In Feathers gourmet restaurant, Spanish-born Jamaican artist Oriente Issa (sister-in-law to Jane’s husband, Lee) relaxes guests with her fantasy paintings. The pieces are created in glittering gold, silver and white with hints of soft pastels. On one of the walls angels protect the world, while on the opposite wall the flight progression of a flock of heron is featured.
The charm of one winding staircase at Couples Negril are the posts which are metal fabrications of a negro woman poised with African pride, as her head is tilted backwards, but sporting the popular ‘Chinese bumps’ hairstyle.
Jane Issa has gone way beyond the call of duty as wife of a hotelier to evince the talent present in Jamaica. She is inspired by Jamaicans, who she says have a natural talent at being witty, and are hospitable which reflects in their art.
Complementing the experience at the hotels, are craft vendors who are given space on the properties to showcase and sell their craft to the guests, and to offer interactive workshops in crafting.
Additionally, Jane operates a craft shop in Negril called Jamaica Jane (located opposite her own personal little family resort property, the 12-room Idle-A-While). Most of the items in Jamaica Jane are made from materials found in Jamaica, which include coconut husks, egg shells, wood, seeds, feathers, bamboo and rattan.
Although there is no Jamaica Jane doll as yet, the variety of indigenous items include Jamaican dollhouses, musical chimes, rocking chairs, hammocks, handbags, paintings, and the increasingly popular Gene Pearson fixtures. There are parrots and lamps made from coconut shell. The exceptional chandelier from Jamaican sea shells made by shop manager, Sandria Jackson, is inspirational when lit at night.
At Couples, there is opportunity for frequent exhibitions of Jamaican fine art, and at two of the resorts, guests can have their portraits done in pastels by local artists. Artisans and artists in Jamaica currently face a number of challenges: high taxes, for example, on raw materials for local artists, and a proliferation of cheap craft goods from places such as Indonesia. It is difficult for local artists and craftsmen to compete pricewise, often forcing hoteliers to buy readymade items from other countries. Things that benefit Jamaicans and the country should not be subject to taxation or high taxation where it is necessary in some instances, says Jane.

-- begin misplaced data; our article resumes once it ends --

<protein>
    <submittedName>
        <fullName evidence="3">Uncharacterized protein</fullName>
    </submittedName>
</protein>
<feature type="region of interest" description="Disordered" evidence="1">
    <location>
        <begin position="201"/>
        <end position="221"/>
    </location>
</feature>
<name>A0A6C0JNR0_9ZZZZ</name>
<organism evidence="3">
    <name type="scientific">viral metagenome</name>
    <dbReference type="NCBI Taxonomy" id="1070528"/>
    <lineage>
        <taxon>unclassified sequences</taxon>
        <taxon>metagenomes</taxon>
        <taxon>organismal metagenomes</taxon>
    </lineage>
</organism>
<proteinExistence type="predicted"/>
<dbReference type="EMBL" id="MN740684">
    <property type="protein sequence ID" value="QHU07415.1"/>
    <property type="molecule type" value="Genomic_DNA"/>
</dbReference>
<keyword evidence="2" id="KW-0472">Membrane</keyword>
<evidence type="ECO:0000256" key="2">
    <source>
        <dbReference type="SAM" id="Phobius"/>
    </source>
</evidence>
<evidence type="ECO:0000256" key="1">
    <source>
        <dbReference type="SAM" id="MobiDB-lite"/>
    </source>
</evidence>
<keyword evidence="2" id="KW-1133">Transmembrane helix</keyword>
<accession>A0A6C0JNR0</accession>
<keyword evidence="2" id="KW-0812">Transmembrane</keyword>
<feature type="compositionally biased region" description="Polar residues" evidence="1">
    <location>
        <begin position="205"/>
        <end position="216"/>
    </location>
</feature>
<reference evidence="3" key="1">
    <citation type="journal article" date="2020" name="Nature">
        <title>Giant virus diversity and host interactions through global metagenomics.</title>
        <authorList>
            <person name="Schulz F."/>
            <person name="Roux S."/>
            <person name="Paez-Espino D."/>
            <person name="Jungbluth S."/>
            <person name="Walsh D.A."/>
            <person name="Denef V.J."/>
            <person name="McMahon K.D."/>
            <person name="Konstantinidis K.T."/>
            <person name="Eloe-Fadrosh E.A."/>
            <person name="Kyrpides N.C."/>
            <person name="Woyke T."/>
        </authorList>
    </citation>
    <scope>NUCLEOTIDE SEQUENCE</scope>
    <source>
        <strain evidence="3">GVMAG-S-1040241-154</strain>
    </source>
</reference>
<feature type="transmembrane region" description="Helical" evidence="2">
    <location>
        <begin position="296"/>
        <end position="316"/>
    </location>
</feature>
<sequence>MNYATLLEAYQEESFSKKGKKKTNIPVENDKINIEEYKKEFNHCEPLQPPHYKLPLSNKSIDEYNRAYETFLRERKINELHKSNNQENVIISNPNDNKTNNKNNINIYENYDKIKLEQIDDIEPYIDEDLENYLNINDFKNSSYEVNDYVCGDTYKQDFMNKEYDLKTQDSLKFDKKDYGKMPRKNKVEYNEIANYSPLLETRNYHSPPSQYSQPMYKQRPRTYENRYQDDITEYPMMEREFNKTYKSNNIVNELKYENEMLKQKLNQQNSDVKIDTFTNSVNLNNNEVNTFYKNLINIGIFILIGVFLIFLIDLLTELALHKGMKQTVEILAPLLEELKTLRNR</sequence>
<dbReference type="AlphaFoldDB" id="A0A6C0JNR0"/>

Jane Issa reinforces the plea by local artists to the Government to implement policies regulating the imports of cheap art and craft from other countries at the expense of locally made items, and to create policies that encourage and facilitate local artists and artisans. Jane is also the founder of the charity organisation Purse Strings. All profits from the Jamaica Jane store are solely utilised by Purse Strings to assist needy children across Jamaica. Twenty-six boys from the Clifton Boys Home in Darliston, Westmoreland are a few Jamaican non-artists who have so far benefited from this.
Truly Jamaica’s Jane at heart, she never ceases waging her campaign to ensure a balanced experience of art, vegetation, light and air in her design of the Couples properties. In her quest to advocate and promote artists, she sometimes wonders whether she is fighting a losing battle, but as long as she is given the opportunity, she will remain true to her instincts.
Anthea McGibbon, graduate of the Edna Manley College of Visual and Performing has experience in the fields of journalism, paralegal